The great wildebeest migration
The great wildebeest migration

Nature is full of images that aim to instruct us that branching out is a means to be and do much more. A river that branches out does more good compared with a river with one branch, which tends to become a deluge that drowns some and starves others. It is the same reason that we use a comb with multiple teeth to comb our hair. It is the same reason that we prefer a rake to a stick when clearing our garden and prefer a watering can or sprinkler to a bucket. Not only would a bucket be of no help, it would be cumbersome to use and there is the risk of hurting or killing the plants. For this same reason, Kenya wisely branched out into 42 counties with a decentralized system of government in 2010.

Training and retraining the next generation
Training and retraining the next generation

As we cherish and protect the varieties of wildlife, we should cherish and protect even more the variety of peoples that make our country what it is. Our common history and future binds us. Every tentacle or part of the body has a role to play especially in providing support to the other parts, helping it play its part better. The beauty of diversity is the multiple blessings that diversity offers when the benefits from all parts are acknowledged and maximized.

TRULY AFRICAN

I am proudly Nigerian and have lived the most part of my adult life in Lagos. In my opinion, Nairobi is a milder version of Lagos. I get more frustrated by the complaints about traffic or mosquitoes in Nairobi than by the traffic or mosquitoes. So far, I am loving Nairobi. I am also loving Kenya. Kenya is calm.

At Kisumu, the owner of the venue we had rented for our Focus Group Discussion—an ArchBishop—thought I was Luhya. When I told him I was Nigerian, he said, “Nigeria!” with an accent, saying, “that was how Nigerians say Nigeria.” I smiled. He was indirectly saying Nigerians are sassy, and was referring to our country with some sophistication and class by stressing the “er.” The ArchBishop even had a pose and accompanying head movements as he said, “Nigeria.”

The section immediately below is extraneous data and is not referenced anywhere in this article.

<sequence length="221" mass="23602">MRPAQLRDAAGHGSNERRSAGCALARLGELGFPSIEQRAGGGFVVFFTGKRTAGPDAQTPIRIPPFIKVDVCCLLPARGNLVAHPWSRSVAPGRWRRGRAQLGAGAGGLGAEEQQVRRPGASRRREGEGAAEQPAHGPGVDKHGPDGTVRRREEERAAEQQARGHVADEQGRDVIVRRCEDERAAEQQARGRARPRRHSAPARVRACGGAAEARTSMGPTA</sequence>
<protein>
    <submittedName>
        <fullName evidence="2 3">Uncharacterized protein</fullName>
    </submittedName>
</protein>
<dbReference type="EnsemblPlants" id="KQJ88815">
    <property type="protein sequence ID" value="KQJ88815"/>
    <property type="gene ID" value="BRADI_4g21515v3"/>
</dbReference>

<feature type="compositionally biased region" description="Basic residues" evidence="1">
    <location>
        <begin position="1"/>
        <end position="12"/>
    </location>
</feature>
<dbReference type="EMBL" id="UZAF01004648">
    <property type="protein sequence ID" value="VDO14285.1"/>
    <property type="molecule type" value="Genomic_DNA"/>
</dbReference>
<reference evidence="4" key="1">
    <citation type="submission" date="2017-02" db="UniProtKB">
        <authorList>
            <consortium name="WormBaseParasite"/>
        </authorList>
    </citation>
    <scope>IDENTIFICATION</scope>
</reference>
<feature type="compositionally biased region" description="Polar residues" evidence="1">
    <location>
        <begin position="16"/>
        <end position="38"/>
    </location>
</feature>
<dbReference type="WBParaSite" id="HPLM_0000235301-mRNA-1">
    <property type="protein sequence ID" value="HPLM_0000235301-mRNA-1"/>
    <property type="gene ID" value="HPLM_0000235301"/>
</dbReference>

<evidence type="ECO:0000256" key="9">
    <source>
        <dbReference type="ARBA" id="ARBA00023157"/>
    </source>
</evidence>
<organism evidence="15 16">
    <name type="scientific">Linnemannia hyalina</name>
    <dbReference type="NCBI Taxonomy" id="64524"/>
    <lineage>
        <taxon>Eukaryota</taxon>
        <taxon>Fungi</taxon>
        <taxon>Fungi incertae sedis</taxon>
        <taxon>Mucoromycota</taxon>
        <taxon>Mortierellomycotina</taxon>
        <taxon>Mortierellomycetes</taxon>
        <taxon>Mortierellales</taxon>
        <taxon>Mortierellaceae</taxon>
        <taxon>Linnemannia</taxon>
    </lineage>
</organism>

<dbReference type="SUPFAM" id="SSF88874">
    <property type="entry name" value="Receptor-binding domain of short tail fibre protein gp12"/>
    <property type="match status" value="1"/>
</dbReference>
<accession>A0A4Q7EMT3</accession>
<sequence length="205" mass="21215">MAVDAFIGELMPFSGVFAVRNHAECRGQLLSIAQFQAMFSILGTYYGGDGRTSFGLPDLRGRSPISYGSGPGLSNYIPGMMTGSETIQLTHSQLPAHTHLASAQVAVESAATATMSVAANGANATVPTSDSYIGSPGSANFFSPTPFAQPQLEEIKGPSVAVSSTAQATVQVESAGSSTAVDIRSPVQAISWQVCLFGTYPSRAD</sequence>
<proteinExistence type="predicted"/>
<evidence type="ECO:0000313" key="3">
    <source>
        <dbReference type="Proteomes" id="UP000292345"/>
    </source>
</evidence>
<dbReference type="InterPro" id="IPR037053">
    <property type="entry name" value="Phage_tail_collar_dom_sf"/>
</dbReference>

Back in Nigeria, I get comments that I must be Hausa, Igbo, Yoruba, and it’s hard to place the tribe I am from. I just tell people I am Nigerian and I am pleased with any tribe I am placed in. Nowadays, my conviction (that God created the earth) override and I see myself as a global citizen—although, I have only travelled the world in my dreams. By close of day I was christened “Nanjala,” confirmed in the mouth of three female witnesses (participants at the Focus Group Discussion) and no male protesting. It is interesting that these women were not there in the morning when the Archbishop said I was Luhya but thought a Luhya name was best.

Nanjala means rainfall, and is the Luhya name for a girl born during a time of hunger/famine, as a prayer for the rains to come. Although my given ancestors are of the Luhya tribe, I would rather also just be proudly Kenyan.

Nanjala, –

as the rain falls,

may it wash away every filth and pain, make us see and know the things that really matter,

may the rains become a river that branches out and feeds all,

may the words of the Kenyan national anthem resound in sonorous unity and supplication.

“O God of all creation

Bless this our land and nation

Justice be our shield and defender

May we dwell in unity

Peace and liberty

Plenty be found within our borders.

Let one and all arise

With hearts both strong and true

Service be our earnest endeavour

And our homeland of Kenya

Heritage of splendour

Firm may we stand to defend.

Let all with one accord

In common bond united

Build this our nation together

And the glory of Kenya

The fruit of our labour

Fill every heart with thanksgiving.”

A pose with past presidents of Kenya
A pose with past presidents of Kenya

Karibu to Kenya! Reflections on Nairobi

by: Asmaa el Messnaoui